banner image

Crunchy crust white bread.

I have been making bread by hand for many years but lately have been using using the "poolish" method. This involves making a starter the evening before you intend to bake the loaf. I mix 200g of strong white flour with 200ml of water and 28g of fresh yeast together to make a rather sloppy starter. Cover lightly and leave to ferment overnight. The starter will rise and collapse. The following morning add 400g of strong white flour, another 200ml of water and two teaspoons of salt. Mix to a smooth dough, leave to stand for half an hour, then knead. I find that the dough comes together quickly and needs less kneading before I get the stretchiness to show that the gluten is developing. Put into a bowl and cover with cling film or a damp tea towel and leave to double in size. Because the yeast has already developed from the original 28g, the initial rise is quicker than if starting from scratch.When doubled in size, knock back the dough and mould to shape and place on a piece of parchment paper. Invert the bowl over the loaf and leave to rise for a second time. This can take an hour or so depending on the room temperature. Dust the loaf with flour and slash the top to encourage a better "oven spring". I like to use a sharp pair of scissors to snip the top.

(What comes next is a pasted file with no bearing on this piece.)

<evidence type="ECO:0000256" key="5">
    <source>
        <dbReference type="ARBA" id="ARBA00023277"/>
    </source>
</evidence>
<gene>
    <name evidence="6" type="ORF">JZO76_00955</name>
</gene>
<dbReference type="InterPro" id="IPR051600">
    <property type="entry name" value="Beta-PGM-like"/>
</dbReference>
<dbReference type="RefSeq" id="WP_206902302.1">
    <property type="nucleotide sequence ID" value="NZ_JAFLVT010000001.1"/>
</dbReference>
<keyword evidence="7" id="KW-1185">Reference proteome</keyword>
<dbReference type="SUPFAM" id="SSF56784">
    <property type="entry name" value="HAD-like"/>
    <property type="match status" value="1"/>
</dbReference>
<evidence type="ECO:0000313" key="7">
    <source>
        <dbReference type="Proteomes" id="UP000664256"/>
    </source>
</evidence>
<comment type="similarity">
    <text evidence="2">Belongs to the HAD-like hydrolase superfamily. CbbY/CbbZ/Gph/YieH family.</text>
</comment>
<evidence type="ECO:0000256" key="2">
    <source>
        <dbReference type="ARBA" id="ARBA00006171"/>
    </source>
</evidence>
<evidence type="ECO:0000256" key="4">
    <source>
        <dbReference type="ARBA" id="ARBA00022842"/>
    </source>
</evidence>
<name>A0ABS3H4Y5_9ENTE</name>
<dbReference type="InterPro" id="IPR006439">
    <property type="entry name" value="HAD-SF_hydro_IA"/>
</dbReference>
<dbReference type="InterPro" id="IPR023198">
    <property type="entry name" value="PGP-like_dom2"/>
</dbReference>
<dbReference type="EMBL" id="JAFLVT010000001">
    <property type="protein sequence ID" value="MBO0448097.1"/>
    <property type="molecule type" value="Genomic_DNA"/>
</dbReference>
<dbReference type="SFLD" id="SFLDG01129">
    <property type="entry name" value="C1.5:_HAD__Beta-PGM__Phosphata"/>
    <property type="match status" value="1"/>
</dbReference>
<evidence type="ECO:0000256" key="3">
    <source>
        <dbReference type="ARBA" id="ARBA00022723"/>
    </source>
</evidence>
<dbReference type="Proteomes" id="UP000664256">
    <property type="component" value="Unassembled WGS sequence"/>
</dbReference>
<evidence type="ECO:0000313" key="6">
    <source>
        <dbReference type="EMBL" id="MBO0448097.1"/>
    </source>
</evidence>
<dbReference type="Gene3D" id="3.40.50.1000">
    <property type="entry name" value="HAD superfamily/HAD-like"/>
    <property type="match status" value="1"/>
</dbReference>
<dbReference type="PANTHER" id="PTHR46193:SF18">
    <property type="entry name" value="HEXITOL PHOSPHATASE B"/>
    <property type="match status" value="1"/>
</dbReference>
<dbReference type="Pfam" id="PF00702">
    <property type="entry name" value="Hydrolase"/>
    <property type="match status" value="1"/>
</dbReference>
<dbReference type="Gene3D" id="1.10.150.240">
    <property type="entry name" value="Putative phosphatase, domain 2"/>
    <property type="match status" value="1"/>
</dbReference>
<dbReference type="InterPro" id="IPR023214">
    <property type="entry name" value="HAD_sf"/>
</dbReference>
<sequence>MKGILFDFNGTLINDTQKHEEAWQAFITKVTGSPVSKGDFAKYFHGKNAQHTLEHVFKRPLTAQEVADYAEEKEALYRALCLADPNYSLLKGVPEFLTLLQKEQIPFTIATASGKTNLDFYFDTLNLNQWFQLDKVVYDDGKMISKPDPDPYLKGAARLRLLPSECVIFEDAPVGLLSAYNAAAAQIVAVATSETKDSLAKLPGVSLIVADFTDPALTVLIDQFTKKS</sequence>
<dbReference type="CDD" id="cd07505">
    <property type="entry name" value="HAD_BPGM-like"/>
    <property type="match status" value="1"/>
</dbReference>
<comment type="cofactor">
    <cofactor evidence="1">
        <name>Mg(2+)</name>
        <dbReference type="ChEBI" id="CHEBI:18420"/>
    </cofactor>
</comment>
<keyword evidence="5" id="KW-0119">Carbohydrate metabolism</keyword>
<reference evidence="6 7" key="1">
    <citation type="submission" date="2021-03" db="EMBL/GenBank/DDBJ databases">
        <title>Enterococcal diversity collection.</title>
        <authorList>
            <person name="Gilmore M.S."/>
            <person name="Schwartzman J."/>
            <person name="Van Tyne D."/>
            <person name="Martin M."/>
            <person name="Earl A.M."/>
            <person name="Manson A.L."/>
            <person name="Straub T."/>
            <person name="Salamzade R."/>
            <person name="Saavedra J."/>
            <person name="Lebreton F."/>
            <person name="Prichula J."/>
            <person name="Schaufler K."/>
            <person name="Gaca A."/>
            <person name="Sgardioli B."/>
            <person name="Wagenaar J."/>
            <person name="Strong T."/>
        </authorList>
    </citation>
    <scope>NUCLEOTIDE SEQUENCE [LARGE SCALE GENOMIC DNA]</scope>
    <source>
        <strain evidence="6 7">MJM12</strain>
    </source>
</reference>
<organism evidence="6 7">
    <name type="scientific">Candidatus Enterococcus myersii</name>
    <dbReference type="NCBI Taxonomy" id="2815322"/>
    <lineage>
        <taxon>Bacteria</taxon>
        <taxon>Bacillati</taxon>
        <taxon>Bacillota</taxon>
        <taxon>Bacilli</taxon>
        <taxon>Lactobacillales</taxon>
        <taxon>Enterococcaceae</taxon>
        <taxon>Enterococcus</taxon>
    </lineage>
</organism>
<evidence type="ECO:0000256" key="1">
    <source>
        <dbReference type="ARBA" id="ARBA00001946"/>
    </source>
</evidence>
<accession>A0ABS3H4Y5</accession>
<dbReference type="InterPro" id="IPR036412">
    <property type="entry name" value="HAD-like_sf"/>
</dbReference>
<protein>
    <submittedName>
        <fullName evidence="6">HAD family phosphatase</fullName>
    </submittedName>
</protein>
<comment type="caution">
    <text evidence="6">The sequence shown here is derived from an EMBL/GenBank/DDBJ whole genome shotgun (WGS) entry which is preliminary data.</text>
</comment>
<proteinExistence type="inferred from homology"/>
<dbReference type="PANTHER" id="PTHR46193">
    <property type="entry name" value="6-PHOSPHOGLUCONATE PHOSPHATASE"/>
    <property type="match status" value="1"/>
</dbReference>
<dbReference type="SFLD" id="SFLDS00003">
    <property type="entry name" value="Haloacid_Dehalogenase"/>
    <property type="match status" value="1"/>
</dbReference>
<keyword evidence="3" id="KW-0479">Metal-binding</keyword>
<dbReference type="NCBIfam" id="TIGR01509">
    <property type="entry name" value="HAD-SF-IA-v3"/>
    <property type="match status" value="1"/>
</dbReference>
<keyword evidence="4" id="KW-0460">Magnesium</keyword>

I bake the loaf in a Dutch Oven or lidded cast iron casserole dish. Preheat the oven and casserole dish to 220 deg C. When up to heat, carefully remove the hot lid and lift the loaf using the parchment paper and place in the dish. Replace the lid and cook for 30 minutes. There is sufficient moisture in the loaf to create a steamy atmosphere ensuring a good rise and a good crust. After 30 minutes carefully remove the loaf from the dish, again using the parchment paper, and place on the oven shelf. Cook for a further 12-15 minutes depending on how dark you like your crust. Remove from the oven, place on a wire rack and listen to the cracking crust as it cools.